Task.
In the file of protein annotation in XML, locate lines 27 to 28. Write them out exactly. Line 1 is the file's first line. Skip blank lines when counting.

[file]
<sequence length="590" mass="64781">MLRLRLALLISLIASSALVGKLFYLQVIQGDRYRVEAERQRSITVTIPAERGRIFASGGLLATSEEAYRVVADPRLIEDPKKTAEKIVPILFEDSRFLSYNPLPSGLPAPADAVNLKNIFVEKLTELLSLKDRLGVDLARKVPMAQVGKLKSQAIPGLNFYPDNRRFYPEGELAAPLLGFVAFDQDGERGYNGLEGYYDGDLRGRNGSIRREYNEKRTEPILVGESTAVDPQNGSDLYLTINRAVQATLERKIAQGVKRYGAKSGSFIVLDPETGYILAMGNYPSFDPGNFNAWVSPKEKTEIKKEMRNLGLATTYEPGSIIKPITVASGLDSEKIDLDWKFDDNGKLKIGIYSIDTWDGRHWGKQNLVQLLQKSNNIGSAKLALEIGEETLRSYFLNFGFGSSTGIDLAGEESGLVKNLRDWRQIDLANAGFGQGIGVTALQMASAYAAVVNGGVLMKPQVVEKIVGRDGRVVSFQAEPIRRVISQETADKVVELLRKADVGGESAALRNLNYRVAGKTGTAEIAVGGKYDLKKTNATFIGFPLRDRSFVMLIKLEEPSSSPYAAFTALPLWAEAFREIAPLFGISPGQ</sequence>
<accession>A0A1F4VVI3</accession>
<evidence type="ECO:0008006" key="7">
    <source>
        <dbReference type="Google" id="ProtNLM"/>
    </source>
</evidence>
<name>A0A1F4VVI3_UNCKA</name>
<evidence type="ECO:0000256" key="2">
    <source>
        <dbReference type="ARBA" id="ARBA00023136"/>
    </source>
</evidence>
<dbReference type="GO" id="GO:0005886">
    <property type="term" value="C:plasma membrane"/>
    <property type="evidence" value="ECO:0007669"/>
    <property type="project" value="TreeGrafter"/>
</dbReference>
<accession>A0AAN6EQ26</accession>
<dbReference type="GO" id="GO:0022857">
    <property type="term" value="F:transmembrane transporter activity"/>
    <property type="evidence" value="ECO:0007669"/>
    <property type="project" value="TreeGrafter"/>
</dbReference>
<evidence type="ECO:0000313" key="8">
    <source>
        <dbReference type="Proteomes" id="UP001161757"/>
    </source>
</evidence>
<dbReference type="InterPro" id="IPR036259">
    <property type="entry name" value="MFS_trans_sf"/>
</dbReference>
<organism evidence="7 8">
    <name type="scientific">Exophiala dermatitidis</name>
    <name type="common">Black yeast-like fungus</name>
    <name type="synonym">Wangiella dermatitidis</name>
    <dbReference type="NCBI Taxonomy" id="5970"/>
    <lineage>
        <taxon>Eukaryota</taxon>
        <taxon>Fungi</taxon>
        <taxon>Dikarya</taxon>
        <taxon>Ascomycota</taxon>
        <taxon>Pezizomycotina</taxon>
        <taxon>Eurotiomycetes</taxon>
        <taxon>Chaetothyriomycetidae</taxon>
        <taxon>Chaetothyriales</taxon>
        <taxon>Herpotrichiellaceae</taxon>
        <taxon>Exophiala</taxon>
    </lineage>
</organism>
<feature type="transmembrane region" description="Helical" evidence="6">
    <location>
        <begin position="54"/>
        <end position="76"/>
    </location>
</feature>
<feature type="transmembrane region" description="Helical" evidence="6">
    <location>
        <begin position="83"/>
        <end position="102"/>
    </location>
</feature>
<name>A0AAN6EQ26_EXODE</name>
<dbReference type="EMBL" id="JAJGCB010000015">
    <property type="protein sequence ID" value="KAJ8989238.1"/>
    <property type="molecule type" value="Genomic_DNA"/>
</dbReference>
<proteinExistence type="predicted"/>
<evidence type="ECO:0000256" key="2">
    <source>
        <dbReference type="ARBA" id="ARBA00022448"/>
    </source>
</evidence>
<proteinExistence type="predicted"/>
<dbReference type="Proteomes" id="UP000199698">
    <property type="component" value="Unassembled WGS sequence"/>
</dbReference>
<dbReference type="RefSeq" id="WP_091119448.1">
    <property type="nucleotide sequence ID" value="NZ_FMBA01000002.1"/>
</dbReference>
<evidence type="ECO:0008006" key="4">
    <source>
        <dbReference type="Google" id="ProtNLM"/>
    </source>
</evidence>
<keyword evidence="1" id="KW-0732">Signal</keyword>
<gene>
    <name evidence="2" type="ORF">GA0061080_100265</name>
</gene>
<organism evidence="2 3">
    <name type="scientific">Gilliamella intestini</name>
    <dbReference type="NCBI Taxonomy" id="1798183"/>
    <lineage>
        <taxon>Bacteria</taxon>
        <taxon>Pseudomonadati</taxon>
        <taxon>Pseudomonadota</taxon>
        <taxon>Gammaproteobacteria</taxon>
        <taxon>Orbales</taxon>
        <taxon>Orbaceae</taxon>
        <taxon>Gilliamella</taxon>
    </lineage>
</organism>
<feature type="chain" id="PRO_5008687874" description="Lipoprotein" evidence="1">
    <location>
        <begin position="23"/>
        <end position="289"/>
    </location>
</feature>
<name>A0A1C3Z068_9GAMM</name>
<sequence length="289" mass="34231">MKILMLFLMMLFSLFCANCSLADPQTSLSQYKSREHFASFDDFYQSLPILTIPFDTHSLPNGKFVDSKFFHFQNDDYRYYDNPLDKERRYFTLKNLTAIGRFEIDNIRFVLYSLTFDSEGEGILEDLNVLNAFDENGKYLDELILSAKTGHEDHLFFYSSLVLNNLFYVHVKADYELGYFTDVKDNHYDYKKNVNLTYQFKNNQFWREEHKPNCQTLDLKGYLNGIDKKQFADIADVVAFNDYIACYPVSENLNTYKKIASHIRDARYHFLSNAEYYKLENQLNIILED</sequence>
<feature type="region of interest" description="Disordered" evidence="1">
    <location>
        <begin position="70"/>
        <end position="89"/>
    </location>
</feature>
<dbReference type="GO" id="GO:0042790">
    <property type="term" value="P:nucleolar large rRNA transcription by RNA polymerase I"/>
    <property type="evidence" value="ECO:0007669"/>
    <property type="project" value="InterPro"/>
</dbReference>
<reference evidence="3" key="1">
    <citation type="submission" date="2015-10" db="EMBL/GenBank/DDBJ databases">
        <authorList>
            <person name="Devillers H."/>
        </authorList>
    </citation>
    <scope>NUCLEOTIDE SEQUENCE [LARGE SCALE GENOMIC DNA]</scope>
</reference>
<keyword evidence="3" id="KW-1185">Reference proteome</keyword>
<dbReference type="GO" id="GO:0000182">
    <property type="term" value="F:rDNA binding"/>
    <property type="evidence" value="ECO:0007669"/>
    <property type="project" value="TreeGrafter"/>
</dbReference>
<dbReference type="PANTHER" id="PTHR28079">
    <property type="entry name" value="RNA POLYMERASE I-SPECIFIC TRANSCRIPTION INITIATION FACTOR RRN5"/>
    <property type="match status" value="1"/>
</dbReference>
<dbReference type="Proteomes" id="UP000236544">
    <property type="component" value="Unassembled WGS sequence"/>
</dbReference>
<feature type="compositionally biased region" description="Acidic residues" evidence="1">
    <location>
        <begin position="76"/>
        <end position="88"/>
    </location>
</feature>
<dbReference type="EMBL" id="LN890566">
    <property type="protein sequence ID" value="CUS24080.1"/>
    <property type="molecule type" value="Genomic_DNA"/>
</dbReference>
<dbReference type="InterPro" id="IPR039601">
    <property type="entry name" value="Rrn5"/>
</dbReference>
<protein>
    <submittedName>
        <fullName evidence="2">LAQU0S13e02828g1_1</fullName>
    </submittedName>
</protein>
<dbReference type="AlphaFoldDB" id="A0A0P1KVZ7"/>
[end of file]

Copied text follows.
        <dbReference type="Proteomes" id="UP001161757"/>
    </source>